Farming Adaptation to Environmental Change in Coastal Bangladesh: Shrimp Culture versus Crop Diversification
Md. Jahangir Kabir,
Rob Cramb and
No 202981, 2015 Conference (59th), February 10-13, 2015, Rotorua, New Zealand from Australian Agricultural and Resource Economics Society
Farming in coastal Bangladesh includes rice/shrimp and rice/non-rice cropping systems. The former has been highly profitable but has exacerbated salinization of soil and water. We evaluate the relative profitability, riskiness, and sustainability of the two cropping systems, using data from two coastal villages in Khulna District. Shrimp cultivation was initially very rewarding. However, over 12-15 years the cropping system experienced declining profitability, increased salinity, and adverse impacts on rice cropping and the local environment. From 2009, farmers adapted the system by changing the pond (gher) infrastructure, adopting delayed planting of a saline-tolerant rice cultivar, flushing out accumulated salt with freshwater during rice cropping, and allowing the soil to dry out after harvesting rice. The budgeting results show that, with current management practices, the rice/shrimp system is economically more viable (higher returns to land and labour and less risky) than the rice/non-rice system. Soil analyses showed that, while salinity was higher in the gher during the dry season, it was significantly reduced in the wet season and was very similar between the two systems (1-2 dS/m). Hence, as well as being more profitable and less risky, the rice/shrimp system may well be more sustainable than previously observed.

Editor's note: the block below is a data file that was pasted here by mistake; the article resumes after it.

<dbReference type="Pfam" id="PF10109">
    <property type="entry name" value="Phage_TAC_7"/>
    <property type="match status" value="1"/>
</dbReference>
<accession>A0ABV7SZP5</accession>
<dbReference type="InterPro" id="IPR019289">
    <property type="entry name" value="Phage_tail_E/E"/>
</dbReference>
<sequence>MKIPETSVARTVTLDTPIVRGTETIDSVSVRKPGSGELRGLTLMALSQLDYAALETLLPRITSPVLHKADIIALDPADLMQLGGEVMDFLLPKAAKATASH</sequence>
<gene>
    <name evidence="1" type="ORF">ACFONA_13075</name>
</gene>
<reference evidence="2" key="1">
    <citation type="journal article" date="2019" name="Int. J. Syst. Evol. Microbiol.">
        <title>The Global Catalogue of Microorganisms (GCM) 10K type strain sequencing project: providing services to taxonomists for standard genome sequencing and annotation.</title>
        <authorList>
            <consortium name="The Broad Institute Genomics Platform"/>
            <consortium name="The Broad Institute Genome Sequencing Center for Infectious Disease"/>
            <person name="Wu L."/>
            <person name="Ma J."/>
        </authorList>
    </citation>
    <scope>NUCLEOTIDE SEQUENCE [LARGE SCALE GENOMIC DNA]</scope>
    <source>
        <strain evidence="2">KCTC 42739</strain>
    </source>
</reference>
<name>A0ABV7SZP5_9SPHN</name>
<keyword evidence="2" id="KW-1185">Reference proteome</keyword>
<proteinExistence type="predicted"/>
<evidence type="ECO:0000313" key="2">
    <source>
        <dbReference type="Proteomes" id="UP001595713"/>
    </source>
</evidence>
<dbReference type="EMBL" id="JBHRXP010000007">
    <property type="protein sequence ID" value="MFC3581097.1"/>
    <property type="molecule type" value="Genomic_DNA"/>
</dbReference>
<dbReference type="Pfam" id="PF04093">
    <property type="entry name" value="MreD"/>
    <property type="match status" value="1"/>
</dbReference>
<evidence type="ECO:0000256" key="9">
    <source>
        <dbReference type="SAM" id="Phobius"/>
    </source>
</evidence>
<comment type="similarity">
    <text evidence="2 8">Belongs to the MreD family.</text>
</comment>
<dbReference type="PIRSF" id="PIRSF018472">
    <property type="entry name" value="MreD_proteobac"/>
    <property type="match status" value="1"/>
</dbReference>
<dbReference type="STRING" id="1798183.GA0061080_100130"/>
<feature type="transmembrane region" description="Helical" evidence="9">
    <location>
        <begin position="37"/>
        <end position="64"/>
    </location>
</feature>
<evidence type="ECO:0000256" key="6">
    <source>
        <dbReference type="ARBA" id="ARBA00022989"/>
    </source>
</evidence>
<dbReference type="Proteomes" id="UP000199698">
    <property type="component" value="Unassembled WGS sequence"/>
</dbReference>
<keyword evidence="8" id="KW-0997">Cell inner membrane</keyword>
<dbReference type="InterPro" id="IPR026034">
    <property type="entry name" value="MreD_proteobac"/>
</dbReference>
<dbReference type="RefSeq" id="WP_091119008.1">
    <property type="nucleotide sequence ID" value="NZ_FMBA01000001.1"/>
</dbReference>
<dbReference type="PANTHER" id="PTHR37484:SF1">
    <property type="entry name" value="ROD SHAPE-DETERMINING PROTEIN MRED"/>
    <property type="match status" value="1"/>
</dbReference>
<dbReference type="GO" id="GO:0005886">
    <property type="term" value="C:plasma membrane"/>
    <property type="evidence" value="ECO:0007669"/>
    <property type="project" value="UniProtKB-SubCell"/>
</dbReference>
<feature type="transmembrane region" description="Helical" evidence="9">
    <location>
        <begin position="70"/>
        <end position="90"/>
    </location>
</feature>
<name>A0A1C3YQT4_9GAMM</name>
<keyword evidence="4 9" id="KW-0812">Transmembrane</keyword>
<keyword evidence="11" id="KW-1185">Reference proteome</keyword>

Keywords: Crop Production/Industries; Land Economics/Use; Production Economics (search for similar items in EconPapers)
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